Calmness has been linked to improved decision making, heart benefits, and more enjoyable relationships. But how to tap into it?
Here are three free ways to connect with a calming moment.
We don’t yet know all the effects of being in motion so much of the time, but the fast rate of the motion is being studied. Psychology Today reported on numerous mental and health benefits of slowing down. Processing fast moving images has been shown to alter brain behavior in children. Dimitri A Christakis reported on 30 studies in an October 2011 issue of Pediatrics showing executive functioning and other impairments or alerations.
So how to access this benefit? Moving fast can become automatic. We rush when it is not necessary but is simply a carryover from having rushed in the previous activity. Being aware of unnecessary rushing is the first step. Pausing to consciously shift between activities allows us to decide whether we still need to rush.
We can also modify our self-talk about the pressure or need to rush. Before answering machines, many felt panic if they did not get to the phone ring on time. Some people still let out an expletive if they pick up the phone too late. Rarely is this a crisis but our autonomous nervous system may still react as if it is an emergency. Instead, take steps to arrange other ways to handling incoming pressures to carve out a space to shift pace.
Imagine rushing to catch a bus. Once you are on board, you can sit down and relax. It would not make sense to still rush up and down the bus aisle after boarding. Just as senseless is our maintaining a breakneck pace for every task in front of us. Make conscious decisions about your pace.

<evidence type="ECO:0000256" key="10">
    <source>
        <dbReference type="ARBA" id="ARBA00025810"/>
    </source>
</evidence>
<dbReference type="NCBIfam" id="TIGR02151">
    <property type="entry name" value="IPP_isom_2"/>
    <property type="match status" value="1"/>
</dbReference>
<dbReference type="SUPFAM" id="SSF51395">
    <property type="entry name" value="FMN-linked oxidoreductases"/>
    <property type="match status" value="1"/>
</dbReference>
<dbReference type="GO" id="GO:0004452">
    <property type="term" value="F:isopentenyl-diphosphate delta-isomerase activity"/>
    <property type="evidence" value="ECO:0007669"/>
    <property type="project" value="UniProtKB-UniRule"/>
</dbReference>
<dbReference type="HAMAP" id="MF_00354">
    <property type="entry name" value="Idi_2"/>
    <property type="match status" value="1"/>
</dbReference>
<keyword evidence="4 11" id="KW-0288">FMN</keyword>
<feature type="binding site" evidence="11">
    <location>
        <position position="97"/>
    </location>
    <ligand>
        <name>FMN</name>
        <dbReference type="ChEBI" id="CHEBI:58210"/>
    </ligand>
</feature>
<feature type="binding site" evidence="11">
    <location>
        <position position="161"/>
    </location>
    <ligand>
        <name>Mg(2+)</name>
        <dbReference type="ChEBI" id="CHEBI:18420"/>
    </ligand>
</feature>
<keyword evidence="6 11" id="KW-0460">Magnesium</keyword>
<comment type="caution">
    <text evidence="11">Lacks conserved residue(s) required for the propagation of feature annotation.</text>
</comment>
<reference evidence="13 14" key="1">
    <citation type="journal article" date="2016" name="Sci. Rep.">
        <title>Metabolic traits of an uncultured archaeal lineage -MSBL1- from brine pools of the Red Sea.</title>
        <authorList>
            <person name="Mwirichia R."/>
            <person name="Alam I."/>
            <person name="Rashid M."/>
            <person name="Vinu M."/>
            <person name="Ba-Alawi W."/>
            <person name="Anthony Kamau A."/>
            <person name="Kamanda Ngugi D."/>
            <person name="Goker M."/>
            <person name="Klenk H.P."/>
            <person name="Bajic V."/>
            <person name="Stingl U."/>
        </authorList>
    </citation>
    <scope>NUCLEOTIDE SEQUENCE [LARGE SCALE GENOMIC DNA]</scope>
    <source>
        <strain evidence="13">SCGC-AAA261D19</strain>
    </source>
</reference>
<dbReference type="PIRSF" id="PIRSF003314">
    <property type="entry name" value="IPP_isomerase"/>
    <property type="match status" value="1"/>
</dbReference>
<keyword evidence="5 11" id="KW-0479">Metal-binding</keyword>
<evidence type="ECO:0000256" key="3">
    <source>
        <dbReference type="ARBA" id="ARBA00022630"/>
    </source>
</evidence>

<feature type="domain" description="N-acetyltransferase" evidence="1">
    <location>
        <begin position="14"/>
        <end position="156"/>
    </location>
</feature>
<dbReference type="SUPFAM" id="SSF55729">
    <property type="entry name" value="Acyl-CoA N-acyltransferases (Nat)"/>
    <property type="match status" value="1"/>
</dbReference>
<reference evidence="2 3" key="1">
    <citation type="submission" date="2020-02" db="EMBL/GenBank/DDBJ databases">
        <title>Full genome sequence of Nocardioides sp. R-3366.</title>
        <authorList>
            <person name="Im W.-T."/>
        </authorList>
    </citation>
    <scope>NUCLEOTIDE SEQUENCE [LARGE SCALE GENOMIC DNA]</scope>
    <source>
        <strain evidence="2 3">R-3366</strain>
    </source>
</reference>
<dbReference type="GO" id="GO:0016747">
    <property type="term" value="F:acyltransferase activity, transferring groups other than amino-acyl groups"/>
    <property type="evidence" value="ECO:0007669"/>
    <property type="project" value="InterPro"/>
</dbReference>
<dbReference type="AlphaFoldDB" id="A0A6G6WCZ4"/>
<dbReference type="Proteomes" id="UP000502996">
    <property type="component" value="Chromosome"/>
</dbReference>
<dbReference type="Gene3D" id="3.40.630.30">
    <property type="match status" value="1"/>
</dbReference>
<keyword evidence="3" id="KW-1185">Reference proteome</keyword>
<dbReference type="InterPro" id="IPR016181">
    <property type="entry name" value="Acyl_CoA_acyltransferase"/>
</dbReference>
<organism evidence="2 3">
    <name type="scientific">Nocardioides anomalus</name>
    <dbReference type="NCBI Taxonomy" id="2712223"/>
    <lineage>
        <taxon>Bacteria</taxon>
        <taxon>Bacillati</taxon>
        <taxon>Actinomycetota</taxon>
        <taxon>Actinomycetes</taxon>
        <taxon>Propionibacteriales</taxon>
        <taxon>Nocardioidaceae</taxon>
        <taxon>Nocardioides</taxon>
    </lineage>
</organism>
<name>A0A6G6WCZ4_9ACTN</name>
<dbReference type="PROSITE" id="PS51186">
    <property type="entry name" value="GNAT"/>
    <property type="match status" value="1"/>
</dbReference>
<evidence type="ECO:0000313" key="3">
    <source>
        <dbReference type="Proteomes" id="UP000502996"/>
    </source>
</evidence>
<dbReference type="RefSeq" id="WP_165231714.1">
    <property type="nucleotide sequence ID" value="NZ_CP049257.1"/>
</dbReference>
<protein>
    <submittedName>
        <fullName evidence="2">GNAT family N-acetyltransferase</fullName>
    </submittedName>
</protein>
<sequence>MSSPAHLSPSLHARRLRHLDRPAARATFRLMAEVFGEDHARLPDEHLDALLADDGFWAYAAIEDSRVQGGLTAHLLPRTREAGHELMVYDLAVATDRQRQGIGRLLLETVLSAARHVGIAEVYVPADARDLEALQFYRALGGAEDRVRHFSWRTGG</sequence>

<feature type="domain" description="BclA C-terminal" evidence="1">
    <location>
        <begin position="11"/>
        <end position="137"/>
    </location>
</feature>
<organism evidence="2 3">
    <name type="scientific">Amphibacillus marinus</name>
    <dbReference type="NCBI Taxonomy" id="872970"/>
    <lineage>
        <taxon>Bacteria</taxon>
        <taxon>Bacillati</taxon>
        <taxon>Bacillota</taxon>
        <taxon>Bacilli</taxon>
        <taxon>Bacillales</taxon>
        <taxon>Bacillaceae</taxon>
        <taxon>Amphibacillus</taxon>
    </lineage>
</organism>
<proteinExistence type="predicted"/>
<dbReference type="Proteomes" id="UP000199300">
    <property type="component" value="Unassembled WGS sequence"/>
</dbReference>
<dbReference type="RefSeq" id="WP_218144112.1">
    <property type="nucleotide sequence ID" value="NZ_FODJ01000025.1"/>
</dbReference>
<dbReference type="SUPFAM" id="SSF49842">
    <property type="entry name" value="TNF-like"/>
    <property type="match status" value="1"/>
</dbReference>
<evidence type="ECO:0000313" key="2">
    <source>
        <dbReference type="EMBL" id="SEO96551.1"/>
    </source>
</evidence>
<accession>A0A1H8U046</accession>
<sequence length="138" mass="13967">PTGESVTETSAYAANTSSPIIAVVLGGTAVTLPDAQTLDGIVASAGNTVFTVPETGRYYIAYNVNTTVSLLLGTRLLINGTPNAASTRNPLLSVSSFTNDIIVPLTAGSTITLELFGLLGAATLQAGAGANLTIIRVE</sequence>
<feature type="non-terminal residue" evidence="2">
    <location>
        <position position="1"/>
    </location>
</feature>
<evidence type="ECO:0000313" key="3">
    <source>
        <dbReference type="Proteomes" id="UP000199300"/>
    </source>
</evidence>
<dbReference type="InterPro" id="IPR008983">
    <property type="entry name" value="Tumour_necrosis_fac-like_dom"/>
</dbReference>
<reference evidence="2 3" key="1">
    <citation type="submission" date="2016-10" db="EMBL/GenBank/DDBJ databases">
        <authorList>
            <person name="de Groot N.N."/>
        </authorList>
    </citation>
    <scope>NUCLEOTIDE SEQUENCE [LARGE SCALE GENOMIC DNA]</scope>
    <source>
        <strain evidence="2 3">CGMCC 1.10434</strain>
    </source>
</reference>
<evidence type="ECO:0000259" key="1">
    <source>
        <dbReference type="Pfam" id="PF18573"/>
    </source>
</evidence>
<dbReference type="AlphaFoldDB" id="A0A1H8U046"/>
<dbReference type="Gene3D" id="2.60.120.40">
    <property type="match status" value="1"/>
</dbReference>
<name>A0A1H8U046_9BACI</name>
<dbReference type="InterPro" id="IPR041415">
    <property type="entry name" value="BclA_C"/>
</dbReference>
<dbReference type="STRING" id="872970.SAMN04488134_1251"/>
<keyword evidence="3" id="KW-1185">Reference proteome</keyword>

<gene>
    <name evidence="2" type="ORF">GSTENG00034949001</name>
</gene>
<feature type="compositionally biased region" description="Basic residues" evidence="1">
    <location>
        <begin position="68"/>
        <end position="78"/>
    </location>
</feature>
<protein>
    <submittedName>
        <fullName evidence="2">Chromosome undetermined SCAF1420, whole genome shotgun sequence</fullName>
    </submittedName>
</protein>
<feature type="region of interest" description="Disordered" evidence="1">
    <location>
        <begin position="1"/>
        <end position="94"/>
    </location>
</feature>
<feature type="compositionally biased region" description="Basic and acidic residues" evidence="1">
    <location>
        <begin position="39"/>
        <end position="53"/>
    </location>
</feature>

The pressure of keeping disturbances bottled up inside works against a state of calm. Sharing can be as simple as keeping a journal or attending a support group. Sarah Townsend, assistant professor at University of Southern California’s Marshall School of Business, reported in Social Psychology and Personality Science (December 2013) that taking with someone we perceive to have the same feelings reduces stress.
We all need to release self-imposed impossible expectations. Self-talk plays a role in accessing calm here as well. Reject the assumption that you are so unique that no one has been challenged like you are or has never met this problem. That gives permission to share it with someone else who is trustworthy and understanding.
Even making a voice memo gets your frustration out of your body and allows your brain to restore serotonin and dopamine levels. Your brain does not know whether you are talking to a real person or not.
Perhaps the least favorite or most overlooked way to calm down, silence is the easiest to achieve. Pricey noise-cancelling headphones are not required. Simply walk away from time to time from an intensively noisy environment to a quiet one.
What happens most often is that we are unaware of the stress buildup from noise. Omnipresent music and broadcasts in the background have become a wallpaper of sound around us. The impact is still entering our mind and bodies.